🦈 This is a sponsored post. For more information, please visit this page.
Religion is often a controversial topic. Historically, religion has sparked wars, divided nations, and catalyzed suppression amongst several demographics of people. Today, religion remains in the spotlight as controversial especially for Muslims looking to maximize their investment opportunities and returns. Shariah is the Islamic law that includes guidelines that impact financial decisions for Muslims. These include the prohibition of earning interest from fixed-income investments like bonds, which are a common component of an investment portfolio.
The Islamic finance industry slowed down significantly in 2020 after experiencing a very strong 13% growth rate in 2019. Islamic financial institutions spent most of the year coping with the dual shocks of adjusting to the COVID-19 pandemic and historically low oil prices. According to the latest State of Global Islamic Economy report, total Islamic finance assets stood at $2.88 trillion by the end of 2020, matching last year’s figures.
Persistently strong demand for shariah-compliant investments is helping the Islamic asset management sector remain resilient amid the coronavirus-related market upheavals, according to Moody’s.
The credit ratings agency said Malaysia and Saudi Arabia were the largest Islamic financial service in the world, accounting for almost two thirds of Islamic assets under management between them.
Impediments Muslim Investors Face:
Muslim investors avoid interest-based investments. Further, companies that get more than 5 percent of revenue from “haram,” or forbidden, activities which can include, alcohol, tobacco, weapons, cannabis, etc are also excluded from Sharia-compliant investments. Finally, highly leveraged companies should be avoided. Companies with debt exceeding a third (33 percent) of a company’s market cap are impermissible.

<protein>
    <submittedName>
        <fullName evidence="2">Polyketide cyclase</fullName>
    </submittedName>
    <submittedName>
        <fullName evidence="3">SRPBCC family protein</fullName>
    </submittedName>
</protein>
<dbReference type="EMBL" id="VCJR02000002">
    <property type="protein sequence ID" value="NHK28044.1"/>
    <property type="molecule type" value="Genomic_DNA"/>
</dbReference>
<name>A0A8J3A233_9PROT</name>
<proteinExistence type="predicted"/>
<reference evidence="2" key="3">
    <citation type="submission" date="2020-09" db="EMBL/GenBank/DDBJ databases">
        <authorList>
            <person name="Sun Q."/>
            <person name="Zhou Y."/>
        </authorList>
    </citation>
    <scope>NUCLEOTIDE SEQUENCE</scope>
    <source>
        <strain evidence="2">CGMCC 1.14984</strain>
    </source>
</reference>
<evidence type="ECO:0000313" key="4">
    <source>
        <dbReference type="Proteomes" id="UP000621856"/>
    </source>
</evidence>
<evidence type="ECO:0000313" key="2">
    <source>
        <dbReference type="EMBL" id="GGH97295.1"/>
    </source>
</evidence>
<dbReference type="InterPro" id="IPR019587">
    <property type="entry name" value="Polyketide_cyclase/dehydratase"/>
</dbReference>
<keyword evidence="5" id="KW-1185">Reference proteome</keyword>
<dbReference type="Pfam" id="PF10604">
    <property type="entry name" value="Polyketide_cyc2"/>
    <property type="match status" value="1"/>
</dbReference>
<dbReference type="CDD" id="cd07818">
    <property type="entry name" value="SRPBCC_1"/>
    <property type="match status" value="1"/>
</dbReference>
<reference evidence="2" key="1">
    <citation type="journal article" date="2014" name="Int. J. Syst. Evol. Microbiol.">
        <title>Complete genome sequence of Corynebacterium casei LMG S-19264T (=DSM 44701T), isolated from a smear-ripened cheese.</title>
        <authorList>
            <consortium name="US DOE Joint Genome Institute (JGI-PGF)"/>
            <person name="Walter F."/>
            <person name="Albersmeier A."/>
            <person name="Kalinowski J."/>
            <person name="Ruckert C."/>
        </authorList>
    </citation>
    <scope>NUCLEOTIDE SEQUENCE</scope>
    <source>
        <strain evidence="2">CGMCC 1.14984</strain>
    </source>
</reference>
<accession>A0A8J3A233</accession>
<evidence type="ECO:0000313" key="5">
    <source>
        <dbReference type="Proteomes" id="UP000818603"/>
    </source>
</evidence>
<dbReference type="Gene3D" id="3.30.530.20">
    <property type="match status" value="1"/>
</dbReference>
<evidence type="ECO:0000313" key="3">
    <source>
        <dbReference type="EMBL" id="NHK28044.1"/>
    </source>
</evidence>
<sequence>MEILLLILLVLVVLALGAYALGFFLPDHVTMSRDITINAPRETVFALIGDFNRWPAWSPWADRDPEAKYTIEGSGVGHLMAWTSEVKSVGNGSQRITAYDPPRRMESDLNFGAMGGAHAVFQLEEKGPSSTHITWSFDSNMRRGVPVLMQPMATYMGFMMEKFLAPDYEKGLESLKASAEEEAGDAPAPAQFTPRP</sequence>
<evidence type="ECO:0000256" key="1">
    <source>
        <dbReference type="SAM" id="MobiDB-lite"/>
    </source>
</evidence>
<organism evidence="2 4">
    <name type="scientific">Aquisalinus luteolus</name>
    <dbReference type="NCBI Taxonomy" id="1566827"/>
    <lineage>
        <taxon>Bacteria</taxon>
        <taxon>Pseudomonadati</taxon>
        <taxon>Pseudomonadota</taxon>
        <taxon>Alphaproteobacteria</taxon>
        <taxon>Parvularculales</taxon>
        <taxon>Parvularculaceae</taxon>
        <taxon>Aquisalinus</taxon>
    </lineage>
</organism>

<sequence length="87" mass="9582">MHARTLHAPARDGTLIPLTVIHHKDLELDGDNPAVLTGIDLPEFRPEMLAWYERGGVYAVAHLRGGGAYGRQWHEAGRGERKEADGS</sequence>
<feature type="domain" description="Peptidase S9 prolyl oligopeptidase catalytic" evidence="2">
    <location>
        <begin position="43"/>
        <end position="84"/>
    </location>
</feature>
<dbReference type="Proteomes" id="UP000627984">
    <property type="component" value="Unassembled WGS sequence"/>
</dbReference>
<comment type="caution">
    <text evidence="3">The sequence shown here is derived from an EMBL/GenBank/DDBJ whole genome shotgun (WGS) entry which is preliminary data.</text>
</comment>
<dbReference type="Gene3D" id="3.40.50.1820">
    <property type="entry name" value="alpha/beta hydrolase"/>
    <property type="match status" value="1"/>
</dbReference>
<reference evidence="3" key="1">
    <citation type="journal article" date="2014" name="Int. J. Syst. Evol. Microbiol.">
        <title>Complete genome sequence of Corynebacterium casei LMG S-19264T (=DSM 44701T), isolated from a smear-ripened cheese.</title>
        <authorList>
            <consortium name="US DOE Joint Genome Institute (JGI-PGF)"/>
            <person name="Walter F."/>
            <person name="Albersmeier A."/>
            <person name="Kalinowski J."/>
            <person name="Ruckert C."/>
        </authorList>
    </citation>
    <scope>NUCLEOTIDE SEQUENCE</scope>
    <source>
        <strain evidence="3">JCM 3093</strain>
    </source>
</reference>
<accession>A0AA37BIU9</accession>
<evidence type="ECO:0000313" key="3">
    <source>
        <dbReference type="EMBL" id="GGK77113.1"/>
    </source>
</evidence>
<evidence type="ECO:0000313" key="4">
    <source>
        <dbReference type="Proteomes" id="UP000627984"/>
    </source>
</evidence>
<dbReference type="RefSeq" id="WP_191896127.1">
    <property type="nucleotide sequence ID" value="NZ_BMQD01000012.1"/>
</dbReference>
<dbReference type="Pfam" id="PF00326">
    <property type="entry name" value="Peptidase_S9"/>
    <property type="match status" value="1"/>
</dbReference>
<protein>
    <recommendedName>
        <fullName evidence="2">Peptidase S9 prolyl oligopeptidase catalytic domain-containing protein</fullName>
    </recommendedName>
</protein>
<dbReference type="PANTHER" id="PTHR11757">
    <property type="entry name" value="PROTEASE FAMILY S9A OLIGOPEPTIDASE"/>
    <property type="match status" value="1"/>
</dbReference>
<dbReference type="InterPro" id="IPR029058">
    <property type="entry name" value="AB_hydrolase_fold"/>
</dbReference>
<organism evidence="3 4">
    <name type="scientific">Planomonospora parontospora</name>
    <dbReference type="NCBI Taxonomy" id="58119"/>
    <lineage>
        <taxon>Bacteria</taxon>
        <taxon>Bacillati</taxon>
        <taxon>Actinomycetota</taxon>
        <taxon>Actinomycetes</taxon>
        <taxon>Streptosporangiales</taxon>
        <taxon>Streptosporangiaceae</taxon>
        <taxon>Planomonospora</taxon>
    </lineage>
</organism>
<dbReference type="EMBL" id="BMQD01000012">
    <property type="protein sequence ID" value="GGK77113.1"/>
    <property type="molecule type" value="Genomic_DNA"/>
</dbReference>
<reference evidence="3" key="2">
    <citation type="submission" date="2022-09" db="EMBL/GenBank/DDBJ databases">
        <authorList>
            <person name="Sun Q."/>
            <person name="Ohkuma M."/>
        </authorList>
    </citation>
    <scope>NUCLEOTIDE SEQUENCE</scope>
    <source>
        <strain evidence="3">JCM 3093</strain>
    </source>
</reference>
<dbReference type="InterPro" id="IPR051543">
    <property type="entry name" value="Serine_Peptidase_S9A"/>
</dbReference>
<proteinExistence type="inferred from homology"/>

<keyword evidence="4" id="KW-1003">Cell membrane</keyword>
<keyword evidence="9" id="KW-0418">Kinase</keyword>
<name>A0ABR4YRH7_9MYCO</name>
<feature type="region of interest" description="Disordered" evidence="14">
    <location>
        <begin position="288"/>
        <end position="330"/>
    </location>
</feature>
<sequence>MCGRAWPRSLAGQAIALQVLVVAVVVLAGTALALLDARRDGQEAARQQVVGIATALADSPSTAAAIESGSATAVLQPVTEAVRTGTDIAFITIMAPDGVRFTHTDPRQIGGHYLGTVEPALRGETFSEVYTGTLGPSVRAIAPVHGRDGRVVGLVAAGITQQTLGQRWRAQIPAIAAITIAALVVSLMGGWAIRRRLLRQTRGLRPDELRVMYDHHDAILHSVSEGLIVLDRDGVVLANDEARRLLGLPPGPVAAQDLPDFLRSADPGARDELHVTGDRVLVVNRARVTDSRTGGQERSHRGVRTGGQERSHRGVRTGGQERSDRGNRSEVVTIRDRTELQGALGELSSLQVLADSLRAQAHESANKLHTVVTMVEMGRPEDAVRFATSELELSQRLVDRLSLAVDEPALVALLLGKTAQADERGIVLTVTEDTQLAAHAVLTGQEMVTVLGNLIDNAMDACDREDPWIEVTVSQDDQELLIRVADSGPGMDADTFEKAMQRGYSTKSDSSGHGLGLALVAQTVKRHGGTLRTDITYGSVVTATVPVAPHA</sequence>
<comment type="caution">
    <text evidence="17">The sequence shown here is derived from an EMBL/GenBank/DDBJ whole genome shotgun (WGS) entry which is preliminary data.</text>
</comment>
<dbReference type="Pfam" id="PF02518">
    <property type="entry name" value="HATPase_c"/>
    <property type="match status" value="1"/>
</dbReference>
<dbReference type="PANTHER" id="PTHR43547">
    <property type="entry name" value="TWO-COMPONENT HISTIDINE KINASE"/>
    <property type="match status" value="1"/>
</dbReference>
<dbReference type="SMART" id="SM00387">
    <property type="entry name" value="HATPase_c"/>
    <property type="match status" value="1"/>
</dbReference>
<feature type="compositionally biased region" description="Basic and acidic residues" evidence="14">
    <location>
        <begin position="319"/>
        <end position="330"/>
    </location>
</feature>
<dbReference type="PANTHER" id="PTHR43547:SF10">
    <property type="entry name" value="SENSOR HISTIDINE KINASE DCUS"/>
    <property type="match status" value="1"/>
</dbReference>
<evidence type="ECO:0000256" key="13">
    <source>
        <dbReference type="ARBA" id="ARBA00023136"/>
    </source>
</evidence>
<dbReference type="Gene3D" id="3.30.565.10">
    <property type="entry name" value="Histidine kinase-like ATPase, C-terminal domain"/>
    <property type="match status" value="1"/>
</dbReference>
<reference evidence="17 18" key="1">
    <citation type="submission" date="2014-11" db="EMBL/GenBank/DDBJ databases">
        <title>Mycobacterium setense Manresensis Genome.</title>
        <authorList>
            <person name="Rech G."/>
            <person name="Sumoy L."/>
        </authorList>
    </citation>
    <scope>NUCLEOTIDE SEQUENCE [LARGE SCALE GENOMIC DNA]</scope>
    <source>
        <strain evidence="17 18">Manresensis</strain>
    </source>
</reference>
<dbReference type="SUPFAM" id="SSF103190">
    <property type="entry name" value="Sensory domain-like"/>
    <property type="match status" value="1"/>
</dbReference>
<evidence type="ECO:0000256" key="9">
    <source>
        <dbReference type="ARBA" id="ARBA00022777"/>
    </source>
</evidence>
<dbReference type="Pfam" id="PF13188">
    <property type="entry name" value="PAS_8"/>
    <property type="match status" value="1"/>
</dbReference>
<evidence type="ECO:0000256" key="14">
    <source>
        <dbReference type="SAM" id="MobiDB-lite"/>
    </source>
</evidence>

Banks, which by their very nature are in the business of lending money, cannot be owned. Companies that maintain a mountain of cash are out because they are earning interest from that money. So again, funds must decide how much cash is acceptable and how it is to be used.
The Solution: Canadian Islamic Wealth
After converting to Islam, Jesse Reitberger saw the challenges faced by Muslims when it comes to investing. According to Reitberger, Muslims have to abide by a certain set rules when it comes to investing . “The biggest challenge that Muslims face when it comes to investing, is investing in something that aligns with their religious values,” explained Reitberger.
As a result, Reitberger and partner Sheraz Ali made a commitment to help Muslims across Canada and Canadian Islamic Wealth was born. The ultimate goal of Canadian Islamic Wealth is to help Muslims achieve their financial goals without compromising on Islamic Values.
“We see an opportunity in the current environment for accelerating and unlocking the long-term potential of the industry,” Ali says. As a Co-Founder in Stock Sharks – a research ed-tech company, Ali has been able to strengthen financial services by seeing what’s missing from the current market and Islamic Financing options were one of them.
These social and environmental investments don’t just cater to Muslims, many Canadians with strong morals want to see investments that align with their values. That is why, many non-muslims choose to invest with Canadian Islamic Wealth.
For Muslims looking to invest, Reitberger quipped that the best advice he can give is to contact Canadian Islamic Wealth. But for those who are looking to invest, he said, they follow a process in on-boarding a client to make sure the relationship is solid and they understand why they are investing.
The company is doing their part with working with other Islamic charities and non profit organizations. The company’s main goal is to break into the American market in Q4 of 2021. Visit www.canadianislamicwealth.com and book a free discovery call for more information today.